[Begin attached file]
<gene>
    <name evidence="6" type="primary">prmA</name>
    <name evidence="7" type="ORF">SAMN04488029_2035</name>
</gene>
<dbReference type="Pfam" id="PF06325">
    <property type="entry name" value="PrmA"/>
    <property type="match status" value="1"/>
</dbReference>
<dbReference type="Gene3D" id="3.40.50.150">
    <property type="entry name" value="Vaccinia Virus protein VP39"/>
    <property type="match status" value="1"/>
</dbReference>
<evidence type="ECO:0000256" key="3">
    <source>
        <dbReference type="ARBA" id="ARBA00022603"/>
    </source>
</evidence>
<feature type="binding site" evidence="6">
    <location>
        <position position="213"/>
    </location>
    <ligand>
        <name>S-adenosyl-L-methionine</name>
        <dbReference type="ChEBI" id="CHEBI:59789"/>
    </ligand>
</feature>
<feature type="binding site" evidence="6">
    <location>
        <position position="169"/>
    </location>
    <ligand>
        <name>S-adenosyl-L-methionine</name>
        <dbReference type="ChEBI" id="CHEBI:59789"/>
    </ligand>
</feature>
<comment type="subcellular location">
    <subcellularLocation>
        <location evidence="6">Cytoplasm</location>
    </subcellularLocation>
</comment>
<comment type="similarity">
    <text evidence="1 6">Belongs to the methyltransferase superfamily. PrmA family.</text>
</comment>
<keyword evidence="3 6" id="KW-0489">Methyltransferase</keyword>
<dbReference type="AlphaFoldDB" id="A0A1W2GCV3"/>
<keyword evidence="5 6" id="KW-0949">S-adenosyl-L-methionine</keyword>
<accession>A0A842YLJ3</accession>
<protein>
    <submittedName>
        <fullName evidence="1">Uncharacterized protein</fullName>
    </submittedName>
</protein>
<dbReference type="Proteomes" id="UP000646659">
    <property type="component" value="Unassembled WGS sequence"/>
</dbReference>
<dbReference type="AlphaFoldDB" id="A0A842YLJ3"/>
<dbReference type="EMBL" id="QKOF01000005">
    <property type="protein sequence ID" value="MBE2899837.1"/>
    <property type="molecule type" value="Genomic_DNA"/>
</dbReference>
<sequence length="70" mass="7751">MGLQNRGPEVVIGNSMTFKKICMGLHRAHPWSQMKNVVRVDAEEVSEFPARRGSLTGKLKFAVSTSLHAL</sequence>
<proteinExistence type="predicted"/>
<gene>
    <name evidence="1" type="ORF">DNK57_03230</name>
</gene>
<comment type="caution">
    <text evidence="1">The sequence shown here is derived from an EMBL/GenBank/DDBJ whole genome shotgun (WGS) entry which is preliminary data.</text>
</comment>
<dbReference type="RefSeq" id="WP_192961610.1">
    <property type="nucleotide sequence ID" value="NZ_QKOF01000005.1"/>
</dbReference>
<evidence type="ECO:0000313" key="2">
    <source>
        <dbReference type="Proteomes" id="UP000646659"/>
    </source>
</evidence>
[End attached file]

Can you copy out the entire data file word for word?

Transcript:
<gene>
    <name evidence="6" type="primary">prmA</name>
    <name evidence="7" type="ORF">SAMN04488029_2035</name>
</gene>
<dbReference type="Pfam" id="PF06325">
    <property type="entry name" value="PrmA"/>
    <property type="match status" value="1"/>
</dbReference>
<dbReference type="Gene3D" id="3.40.50.150">
    <property type="entry name" value="Vaccinia Virus protein VP39"/>
    <property type="match status" value="1"/>
</dbReference>
<evidence type="ECO:0000256" key="3">
    <source>
        <dbReference type="ARBA" id="ARBA00022603"/>
    </source>
</evidence>
<feature type="binding site" evidence="6">
    <location>
        <position position="213"/>
    </location>
    <ligand>
        <name>S-adenosyl-L-methionine</name>
        <dbReference type="ChEBI" id="CHEBI:59789"/>
    </ligand>
</feature>
<feature type="binding site" evidence="6">
    <location>
        <position position="169"/>
    </location>
    <ligand>
        <name>S-adenosyl-L-methionine</name>
        <dbReference type="ChEBI" id="CHEBI:59789"/>
    </ligand>
</feature>
<comment type="subcellular location">
    <subcellularLocation>
        <location evidence="6">Cytoplasm</location>
    </subcellularLocation>
</comment>
<comment type="similarity">
    <text evidence="1 6">Belongs to the methyltransferase superfamily. PrmA family.</text>
</comment>
<keyword evidence="3 6" id="KW-0489">Methyltransferase</keyword>
<dbReference type="AlphaFoldDB" id="A0A1W2GCV3"/>
<keyword evidence="5 6" id="KW-0949">S-adenosyl-L-methionine</keyword>
<accession>A0A842YLJ3</accession>
<protein>
    <submittedName>
        <fullName evidence="1">Uncharacterized protein</fullName>
    </submittedName>
</protein>
<dbReference type="Proteomes" id="UP000646659">
    <property type="component" value="Unassembled WGS sequence"/>
</dbReference>
<dbReference type="AlphaFoldDB" id="A0A842YLJ3"/>
<dbReference type="EMBL" id="QKOF01000005">
    <property type="protein sequence ID" value="MBE2899837.1"/>
    <property type="molecule type" value="Genomic_DNA"/>
</dbReference>
<sequence length="70" mass="7751">MGLQNRGPEVVIGNSMTFKKICMGLHRAHPWSQMKNVVRVDAEEVSEFPARRGSLTGKLKFAVSTSLHAL</sequence>
<proteinExistence type="predicted"/>
<gene>
    <name evidence="1" type="ORF">DNK57_03230</name>
</gene>
<comment type="caution">
    <text evidence="1">The sequence shown here is derived from an EMBL/GenBank/DDBJ whole genome shotgun (WGS) entry which is preliminary data.</text>
</comment>
<dbReference type="RefSeq" id="WP_192961610.1">
    <property type="nucleotide sequence ID" value="NZ_QKOF01000005.1"/>
</dbReference>
<evidence type="ECO:0000313" key="2">
    <source>
        <dbReference type="Proteomes" id="UP000646659"/>
    </source>
</evidence>